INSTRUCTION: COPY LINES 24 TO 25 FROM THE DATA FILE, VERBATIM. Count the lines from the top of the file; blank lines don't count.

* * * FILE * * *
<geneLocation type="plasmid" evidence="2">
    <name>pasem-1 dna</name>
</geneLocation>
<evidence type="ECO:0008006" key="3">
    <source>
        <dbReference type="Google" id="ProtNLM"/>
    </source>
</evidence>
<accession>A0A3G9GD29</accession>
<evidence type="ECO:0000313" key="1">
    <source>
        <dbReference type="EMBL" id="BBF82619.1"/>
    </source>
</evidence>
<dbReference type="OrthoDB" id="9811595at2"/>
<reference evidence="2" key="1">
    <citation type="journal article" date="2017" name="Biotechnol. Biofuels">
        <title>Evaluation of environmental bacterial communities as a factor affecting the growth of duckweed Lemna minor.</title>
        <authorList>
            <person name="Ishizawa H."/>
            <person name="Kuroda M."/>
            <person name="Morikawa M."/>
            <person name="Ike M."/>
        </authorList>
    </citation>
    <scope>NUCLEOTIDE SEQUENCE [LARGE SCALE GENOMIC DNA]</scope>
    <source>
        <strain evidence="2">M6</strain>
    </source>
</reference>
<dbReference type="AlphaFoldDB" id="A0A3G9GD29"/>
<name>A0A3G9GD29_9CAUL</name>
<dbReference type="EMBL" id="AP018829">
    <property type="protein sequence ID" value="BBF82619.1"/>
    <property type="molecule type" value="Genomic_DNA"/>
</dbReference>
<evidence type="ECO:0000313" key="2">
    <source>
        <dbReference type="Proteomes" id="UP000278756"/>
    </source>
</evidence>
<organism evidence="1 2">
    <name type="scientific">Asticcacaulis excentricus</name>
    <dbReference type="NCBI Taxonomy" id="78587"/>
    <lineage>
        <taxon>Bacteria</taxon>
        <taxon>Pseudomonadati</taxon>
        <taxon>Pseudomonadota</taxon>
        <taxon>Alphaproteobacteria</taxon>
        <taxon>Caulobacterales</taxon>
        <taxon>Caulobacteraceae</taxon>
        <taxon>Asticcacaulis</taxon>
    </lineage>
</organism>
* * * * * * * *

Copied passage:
        </authorList>
    </citation>